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Sounds like refinancing to get your interest rate and payment down are a good idea, but not sure about turning your truck note at 0% for probably less than 5 years into a 30 year debt.
You're also paying a higher mortgage interest rate for a "cash out refi". Have you looked at simply a "rate/term" refi?
Look at your other options here, sounds like you're on top of your budget, so that's good. Look at just rate/term refi for 30 yrs, 20 yrs and 15 yrs, plug the numbers into your budget and see what that looks like.
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e recently took a look at how foreclosure can affect your ability to obtain a VA home loan. This time let’s focus on bankruptcy. For most prospective VA borrowers, it’s pretty much the same (good) news: Experiencing a bankruptcy doesn’t mean you’re automatically out of the running for another VA-backed mortgage down the road.
Although the VA loan process will be a little more difficult, Veterans United’s Lighthouse program can help you get on the right track.
Bankruptcy filings in federal court dropped nearly 13 percent in the 2014 calendar year. But consumers still reeling from the economic collapse continue to seek shelter using either a Chapter 7 or Chapter 13 protection (you can learn more about the difference between the two here and here). These tools can help veterans in financial distress get their overall fiscal health back on track. But they do come with some negative consequences, which generally includes a sizable hit to your credit score.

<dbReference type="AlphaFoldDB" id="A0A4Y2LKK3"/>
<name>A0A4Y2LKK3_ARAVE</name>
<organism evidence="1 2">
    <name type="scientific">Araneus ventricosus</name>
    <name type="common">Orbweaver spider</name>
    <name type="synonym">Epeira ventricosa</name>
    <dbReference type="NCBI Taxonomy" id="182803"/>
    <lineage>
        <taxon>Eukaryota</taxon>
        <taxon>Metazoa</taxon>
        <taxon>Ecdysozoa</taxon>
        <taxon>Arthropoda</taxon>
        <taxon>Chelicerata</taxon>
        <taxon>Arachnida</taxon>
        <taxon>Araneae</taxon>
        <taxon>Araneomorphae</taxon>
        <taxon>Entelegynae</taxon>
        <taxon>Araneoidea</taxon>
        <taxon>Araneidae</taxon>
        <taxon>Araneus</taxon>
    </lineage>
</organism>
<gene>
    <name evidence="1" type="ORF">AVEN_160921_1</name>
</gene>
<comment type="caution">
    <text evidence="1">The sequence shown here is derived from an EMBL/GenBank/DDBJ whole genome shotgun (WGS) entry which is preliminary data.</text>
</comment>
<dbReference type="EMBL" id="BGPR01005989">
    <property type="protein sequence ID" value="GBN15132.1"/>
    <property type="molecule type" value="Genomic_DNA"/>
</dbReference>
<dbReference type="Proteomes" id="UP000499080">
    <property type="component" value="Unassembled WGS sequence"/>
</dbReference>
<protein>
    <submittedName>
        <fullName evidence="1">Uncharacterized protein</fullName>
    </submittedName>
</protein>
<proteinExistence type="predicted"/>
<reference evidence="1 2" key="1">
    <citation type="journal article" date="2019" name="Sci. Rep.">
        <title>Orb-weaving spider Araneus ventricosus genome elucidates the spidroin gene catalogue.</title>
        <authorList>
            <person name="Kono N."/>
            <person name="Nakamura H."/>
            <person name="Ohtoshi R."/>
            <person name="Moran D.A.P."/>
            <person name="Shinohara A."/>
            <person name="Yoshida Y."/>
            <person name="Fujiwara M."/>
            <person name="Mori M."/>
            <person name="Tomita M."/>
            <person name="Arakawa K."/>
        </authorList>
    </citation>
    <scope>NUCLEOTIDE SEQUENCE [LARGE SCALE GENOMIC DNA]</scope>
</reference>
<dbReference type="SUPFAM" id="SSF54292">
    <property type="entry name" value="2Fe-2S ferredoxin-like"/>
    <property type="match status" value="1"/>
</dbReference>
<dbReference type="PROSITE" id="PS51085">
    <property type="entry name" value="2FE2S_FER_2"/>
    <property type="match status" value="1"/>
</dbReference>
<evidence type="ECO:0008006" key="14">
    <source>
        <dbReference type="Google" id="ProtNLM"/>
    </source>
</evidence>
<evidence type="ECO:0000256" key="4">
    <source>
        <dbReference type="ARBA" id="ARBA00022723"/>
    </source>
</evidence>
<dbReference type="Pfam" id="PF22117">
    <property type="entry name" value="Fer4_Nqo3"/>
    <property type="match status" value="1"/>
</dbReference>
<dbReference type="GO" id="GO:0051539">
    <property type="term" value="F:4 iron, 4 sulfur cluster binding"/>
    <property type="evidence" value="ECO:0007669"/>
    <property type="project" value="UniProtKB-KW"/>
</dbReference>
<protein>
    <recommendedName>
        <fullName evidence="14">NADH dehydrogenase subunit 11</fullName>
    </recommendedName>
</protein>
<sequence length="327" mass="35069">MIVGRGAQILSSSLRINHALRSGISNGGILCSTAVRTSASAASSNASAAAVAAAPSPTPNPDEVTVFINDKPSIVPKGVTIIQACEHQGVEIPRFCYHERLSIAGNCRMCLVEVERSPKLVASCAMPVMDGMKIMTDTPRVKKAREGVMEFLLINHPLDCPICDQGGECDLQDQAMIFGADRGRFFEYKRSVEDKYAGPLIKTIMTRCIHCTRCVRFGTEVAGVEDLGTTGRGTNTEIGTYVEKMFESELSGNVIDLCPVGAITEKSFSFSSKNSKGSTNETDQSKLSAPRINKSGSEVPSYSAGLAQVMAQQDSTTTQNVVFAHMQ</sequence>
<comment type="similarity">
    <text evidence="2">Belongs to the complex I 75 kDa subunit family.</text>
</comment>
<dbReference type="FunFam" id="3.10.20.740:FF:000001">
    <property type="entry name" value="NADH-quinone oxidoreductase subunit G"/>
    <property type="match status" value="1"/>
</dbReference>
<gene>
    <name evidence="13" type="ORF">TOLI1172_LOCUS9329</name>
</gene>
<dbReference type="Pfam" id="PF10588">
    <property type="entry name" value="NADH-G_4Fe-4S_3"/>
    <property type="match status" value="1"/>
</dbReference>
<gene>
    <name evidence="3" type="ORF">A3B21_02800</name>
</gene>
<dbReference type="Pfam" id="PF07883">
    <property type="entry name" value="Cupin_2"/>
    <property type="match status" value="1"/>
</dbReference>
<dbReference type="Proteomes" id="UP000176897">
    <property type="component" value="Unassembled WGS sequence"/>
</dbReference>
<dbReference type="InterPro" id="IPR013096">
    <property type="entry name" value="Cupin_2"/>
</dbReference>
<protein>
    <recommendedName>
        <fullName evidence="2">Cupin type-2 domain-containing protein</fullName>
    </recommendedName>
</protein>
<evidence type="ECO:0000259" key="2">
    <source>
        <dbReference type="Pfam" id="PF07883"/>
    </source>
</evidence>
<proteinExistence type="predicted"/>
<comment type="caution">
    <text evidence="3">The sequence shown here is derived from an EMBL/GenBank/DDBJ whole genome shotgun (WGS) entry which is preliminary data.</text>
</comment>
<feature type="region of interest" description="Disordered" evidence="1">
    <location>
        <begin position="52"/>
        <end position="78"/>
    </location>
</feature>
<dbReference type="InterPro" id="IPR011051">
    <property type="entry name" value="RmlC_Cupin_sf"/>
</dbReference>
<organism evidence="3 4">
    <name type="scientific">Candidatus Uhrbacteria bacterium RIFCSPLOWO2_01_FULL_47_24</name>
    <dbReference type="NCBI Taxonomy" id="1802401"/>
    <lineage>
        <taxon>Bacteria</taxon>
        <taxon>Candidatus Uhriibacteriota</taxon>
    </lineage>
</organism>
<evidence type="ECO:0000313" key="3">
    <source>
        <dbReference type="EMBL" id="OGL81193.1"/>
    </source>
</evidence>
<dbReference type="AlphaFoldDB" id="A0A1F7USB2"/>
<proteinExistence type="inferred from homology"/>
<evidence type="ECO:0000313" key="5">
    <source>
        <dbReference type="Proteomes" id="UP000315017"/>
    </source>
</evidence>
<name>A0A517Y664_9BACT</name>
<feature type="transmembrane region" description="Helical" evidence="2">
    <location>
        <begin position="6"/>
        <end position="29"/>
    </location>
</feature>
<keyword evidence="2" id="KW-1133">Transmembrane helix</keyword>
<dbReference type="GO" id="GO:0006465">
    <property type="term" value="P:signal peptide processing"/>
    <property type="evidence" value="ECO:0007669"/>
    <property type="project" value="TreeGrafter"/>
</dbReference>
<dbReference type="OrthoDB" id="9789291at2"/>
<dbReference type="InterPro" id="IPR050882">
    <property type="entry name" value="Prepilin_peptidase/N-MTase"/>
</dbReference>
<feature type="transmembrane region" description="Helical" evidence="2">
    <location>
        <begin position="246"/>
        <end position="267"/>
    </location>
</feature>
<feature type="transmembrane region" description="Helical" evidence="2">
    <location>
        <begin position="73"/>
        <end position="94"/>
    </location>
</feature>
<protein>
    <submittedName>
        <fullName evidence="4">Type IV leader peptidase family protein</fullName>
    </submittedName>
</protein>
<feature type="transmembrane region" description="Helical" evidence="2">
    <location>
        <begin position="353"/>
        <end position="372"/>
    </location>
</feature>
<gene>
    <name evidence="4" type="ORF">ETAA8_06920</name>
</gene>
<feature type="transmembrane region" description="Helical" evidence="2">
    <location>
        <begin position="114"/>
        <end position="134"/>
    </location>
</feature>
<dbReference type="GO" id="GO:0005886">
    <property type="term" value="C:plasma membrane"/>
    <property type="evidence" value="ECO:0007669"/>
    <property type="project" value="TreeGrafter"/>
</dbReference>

We require 620 credit scores so we cannot help directly. I do know there are lenders that will do loans down to a 580 score. But the terms and down payment may be higher. It may be worth it for you to take the time to raise your score to 620 to get the best terms. I think you need to find an experienced lender, well reviewed, who earns your trust, and go through a pre-approval process to see exactly what you can do now with your current score, and then ask what they could do if your score was 620, and you can decide if you think its worth waiting. But a lot of times there are things on your credit report that got your score so low in the first place, like collections, judgments, liens, etc; that may have to be resolved with any lender, even one who will accept a score as low as yours. So waiting may end up being your best choice for several reasons. Please don't be in a rush to buy home, it's the worst mistake you can make. If you have a very low credit score you may have some serious credit issues, and buying a home may simply exacerbate a currently bad credit scenario. Good luck.... more